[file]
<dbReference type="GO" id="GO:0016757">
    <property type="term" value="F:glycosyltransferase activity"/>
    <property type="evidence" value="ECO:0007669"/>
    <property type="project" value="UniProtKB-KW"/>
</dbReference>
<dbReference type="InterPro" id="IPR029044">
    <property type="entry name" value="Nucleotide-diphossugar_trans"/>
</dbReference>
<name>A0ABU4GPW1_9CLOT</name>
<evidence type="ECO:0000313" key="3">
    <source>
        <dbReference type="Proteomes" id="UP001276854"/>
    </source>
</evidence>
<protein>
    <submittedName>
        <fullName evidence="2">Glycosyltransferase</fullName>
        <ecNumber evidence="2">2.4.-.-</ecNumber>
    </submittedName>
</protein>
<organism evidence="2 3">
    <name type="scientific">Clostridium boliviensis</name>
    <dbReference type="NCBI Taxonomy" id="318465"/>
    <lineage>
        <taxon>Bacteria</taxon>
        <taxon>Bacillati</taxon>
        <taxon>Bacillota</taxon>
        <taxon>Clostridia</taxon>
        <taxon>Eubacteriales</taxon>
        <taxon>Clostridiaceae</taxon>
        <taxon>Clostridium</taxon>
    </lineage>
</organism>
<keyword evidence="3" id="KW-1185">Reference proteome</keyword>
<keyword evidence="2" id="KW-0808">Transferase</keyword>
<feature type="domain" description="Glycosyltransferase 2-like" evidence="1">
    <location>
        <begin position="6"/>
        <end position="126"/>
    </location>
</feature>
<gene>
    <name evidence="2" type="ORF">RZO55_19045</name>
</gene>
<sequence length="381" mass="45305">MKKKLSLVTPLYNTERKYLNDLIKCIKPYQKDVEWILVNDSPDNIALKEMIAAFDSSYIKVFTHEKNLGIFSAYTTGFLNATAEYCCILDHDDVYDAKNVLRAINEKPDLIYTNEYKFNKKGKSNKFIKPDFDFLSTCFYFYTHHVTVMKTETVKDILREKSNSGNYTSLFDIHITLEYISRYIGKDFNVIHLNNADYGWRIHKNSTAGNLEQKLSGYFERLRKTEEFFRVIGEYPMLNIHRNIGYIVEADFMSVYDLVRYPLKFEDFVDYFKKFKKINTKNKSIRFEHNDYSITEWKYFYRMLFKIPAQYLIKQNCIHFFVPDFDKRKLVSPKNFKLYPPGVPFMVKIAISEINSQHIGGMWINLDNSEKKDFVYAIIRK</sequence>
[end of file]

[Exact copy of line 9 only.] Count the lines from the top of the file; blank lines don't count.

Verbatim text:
<name>A0ABU4GPW1_9CLOT</name>